Since it’s not as long as larger minivans like the Grand Caravan, Odyssey and Sienna, the MPV is easier to park and easier to manoeuvre in the city. In fact, the MPV is only 2.5 inches longer than a Mazda6 sedan. Its good outward visibility is enhanced by large windows, a height adjustable 8-way power driver’s seat, and a tilt steering wheel. A rear wiper with washer and intermittent wiping setting clears the rear window of dirt, condensation, or ice.

2004 Mazda MPV GT
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The driving position is very comfortable and two folding armrests make it possible to relax while cruising on the freeway. The round instruments are easy to read and the controls are well within reach. However, when the column shift lever is in the ‘Drive’ position, it partly obscures the radio volume knob (see photo).

With a 200 horsepower 3.0 litre V6 engine and five-speed automatic transmission, performance is brisk and the engine is surprisingly quiet. The MPV jumps off the line delivering sprightly performance and the five-speed automatic delivers smooth shifts. This transmission also includes “slope control” which minimizes “gear-hunting” on hills. On the freeway, the engine revs at just 1900 rpm at 120 km/h and 2300 rpm at 120 km/h.

Fuel consumption of 13.3 l/100 km (21 mpg) in the city and 8.8 l/100 km (32 mpg) on the highway is about the same as a Dodge Caravan and worse than a Chevrolet Venture – however the MPV has 20 and 15 more horsepower respectively.

2004 Mazda MPV GT
Click image to enlarge

Though the MPV is supposed to be a “sporty” minivan, I wouldn’t say it handles any better than a Dodge Caravan or Honda Odyssey. Like all minivans, the handling is a bit “top heavy”. The MPV’s suspension is independent MacPherson struts in front and torsion beam at the rear, and the GT model comes with sticky Dunlop SP Sport 215/60R-17 inch tires on five spoke alloys.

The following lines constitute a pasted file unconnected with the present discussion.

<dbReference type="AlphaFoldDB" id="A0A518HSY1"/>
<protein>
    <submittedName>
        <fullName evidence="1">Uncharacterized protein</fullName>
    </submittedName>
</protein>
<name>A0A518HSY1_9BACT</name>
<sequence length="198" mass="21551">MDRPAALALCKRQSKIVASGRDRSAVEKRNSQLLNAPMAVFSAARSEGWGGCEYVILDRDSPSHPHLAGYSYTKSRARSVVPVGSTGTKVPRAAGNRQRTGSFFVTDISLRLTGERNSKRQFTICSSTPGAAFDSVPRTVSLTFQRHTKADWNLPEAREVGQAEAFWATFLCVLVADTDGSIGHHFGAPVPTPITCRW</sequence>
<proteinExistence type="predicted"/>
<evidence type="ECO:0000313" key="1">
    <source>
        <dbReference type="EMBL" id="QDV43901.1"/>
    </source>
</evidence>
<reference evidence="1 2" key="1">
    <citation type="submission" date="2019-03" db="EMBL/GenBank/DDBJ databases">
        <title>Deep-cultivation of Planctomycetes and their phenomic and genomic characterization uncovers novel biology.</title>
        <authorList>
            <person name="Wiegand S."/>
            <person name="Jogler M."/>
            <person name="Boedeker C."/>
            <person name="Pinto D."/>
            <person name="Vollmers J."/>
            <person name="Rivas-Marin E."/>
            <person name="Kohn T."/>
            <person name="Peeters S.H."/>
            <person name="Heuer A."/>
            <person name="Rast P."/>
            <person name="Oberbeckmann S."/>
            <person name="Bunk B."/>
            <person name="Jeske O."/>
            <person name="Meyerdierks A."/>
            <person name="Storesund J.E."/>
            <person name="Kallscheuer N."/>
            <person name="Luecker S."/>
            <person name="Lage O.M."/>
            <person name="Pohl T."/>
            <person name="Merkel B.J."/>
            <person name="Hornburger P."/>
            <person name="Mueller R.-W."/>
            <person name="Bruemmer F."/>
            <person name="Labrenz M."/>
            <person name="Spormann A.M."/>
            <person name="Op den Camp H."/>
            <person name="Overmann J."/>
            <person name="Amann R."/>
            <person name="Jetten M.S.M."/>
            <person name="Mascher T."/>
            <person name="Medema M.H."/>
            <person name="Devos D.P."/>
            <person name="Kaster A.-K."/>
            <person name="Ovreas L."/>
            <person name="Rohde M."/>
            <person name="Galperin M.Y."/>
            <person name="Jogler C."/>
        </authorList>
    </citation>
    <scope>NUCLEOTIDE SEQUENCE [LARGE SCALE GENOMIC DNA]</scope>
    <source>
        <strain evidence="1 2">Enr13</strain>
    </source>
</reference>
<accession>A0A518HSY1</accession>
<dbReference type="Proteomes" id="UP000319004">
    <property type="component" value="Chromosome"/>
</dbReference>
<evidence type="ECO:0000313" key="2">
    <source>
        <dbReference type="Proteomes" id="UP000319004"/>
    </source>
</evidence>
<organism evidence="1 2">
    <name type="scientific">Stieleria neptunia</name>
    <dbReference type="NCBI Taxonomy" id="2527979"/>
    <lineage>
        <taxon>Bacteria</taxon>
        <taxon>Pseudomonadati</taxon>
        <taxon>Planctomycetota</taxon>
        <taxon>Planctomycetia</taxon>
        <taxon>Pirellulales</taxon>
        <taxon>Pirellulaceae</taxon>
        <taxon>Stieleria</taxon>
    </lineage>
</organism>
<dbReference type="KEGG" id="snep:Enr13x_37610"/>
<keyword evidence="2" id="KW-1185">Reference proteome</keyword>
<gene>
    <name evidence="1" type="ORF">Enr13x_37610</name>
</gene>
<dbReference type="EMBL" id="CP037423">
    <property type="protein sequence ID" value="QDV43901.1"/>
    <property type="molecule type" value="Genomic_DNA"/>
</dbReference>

A turning circle of 11.4 metres (37.4 feet), and engine-speed sensitive power steering provides decent manoeuverability and low turning effort at low speeds. While base MPV models have rear drum brakes, GS and GT model have four wheel disc brakes with ABS and electronic brake force distribution.


The 2004 MPV has a the best five-star rating in the U.S. government’s 35 mph frontal crash test (NCAP) and a five-star rating in the side impact test. Standard safety features include dual-stage inflation front air bags, seven three-point seatbelts, six adjustable head restraints, child locks, tether anchors in the second and third rows, and height-adjustable seat belt anchors.


The MPV’s main competitors are the Dodge Caravan, Chevrolet Venture, and Pontiac Montana – and possibly the slightly larger Kia Sedona.


The MPV is an excellent all-around family vehicle – roomy enough for seven with plenty of cargo space, yet it’s not too big to park and not awkward to drive in the city. Top-of-the-line models are fairly pricey, though.

The Mazda MPV is built in Japan.

Technical Data: 2004 Mazda MPV GT

Base price (GX) $26,595
Base price (GT) $35,995
Options $860 (moonroof)
Freight $1,125
A/C tax $100
Price as tested $38,080
Type 4-door, 7 passenger minivan
Layout transverse front engine/front-wheel-drive
Engine 3.0 litre V6, DOHC, 24 valves
Horsepower 200 @ 6200 rpm
Torque 200 @ lb-ft @ 3000
Transmission 5-speed automatic
Curb weight 1,691 kg w/o rear A/C (3728 lb.); 1,699 kg w/ rear A/C (3746 lb.)
Towing capacity 907 kg (2000 lb.)
  with Towing Package 1,361 kg (3000 lb.)
Wheelbase 2,840 mm (111.8 in.)
Length 4,813 mm (189.5 in.)
Width 1,832 mm (72.1 in.)
Height 1,755 mm (69.1 in.)
Ground clearance 133 mm (5.3 in.)(Laden)
Cargo volume behind 3rd seat 487.1 litres (17.2 cu. ft.)
Cargo vol. with 3rd seat folded 1546L (w/o rear A/C) (54.6 cu.ft.), 1520.7L(w/ rear A/C) (53.7 cu. ft.)
Cargo vol. 2nd/3rd seats folded 3596.4L (w/o moonroof) (127.0 cu.ft.) 3525.6L (w/ moonroof)(124.5 cu. ft.)
Fuel consumption City: 13.3 l/100 km (21 mpg)
  Hwy: 8.8 l/100 km (32 mpg)
Recommended fuel Regular unleaded
Warranty 3 yrs/80,000 km
Powertrain Warranty 5 yrs/100,000 km